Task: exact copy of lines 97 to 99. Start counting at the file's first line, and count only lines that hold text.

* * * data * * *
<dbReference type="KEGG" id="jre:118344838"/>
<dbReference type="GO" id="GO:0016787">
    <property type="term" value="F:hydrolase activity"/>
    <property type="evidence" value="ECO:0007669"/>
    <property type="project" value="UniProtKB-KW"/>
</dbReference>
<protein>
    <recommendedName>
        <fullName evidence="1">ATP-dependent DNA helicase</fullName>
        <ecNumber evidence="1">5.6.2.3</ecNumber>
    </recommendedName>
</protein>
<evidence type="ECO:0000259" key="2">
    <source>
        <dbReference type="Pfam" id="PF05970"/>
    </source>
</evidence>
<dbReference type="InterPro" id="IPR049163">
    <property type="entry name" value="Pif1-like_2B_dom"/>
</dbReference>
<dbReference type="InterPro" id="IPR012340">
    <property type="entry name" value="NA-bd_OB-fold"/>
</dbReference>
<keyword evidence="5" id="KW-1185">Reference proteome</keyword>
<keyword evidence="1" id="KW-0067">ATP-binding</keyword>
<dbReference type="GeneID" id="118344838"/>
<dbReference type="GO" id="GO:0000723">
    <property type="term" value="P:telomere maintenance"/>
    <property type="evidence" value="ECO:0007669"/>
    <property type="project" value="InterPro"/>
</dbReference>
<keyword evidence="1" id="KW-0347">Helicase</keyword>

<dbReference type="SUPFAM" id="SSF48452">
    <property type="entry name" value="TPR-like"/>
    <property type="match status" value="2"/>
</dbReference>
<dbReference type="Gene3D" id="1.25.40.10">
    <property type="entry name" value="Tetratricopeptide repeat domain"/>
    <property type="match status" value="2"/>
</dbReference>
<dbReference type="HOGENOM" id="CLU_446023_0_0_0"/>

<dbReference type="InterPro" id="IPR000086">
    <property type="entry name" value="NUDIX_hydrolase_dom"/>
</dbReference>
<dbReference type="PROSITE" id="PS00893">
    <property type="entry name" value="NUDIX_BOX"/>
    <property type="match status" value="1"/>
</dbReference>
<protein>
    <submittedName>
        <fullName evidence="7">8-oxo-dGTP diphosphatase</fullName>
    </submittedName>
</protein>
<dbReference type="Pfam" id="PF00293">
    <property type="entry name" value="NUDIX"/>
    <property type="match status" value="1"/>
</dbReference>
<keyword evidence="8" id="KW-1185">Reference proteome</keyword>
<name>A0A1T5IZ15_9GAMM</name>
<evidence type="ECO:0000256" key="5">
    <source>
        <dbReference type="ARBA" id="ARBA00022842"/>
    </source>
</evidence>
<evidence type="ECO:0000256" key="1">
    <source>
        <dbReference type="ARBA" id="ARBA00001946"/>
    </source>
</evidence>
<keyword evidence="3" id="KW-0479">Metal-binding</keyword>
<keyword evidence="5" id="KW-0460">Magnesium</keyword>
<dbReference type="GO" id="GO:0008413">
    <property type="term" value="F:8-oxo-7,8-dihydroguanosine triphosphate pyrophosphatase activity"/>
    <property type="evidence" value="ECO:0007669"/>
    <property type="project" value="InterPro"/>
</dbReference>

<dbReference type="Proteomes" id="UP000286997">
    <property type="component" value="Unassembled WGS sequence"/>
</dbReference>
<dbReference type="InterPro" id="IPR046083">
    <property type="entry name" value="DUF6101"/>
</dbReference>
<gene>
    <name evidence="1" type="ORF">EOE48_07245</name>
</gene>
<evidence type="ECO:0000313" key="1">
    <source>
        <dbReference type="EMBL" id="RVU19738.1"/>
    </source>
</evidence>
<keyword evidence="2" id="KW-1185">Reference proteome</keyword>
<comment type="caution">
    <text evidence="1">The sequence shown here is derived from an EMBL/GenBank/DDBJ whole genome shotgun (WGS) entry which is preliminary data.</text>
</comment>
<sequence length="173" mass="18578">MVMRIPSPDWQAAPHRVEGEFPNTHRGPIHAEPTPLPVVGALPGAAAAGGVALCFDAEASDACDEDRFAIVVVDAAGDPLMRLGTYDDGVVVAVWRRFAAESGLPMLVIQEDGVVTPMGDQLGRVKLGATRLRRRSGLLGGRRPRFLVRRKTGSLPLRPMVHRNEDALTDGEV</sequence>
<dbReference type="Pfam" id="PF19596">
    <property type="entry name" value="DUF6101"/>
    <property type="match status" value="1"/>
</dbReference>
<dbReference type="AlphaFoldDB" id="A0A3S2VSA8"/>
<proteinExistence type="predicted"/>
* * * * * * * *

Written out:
    <property type="entry name" value="DUF6101"/>
    <property type="match status" value="1"/>
</dbReference>